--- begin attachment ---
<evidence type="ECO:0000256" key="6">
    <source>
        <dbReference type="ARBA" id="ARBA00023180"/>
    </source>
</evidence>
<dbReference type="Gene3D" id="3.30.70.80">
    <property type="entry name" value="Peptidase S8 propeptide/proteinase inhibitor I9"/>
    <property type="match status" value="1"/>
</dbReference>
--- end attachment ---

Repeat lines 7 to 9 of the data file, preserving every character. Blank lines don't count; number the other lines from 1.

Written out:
    <property type="entry name" value="Peptidase S8 propeptide/proteinase inhibitor I9"/>
    <property type="match status" value="1"/>
</dbReference>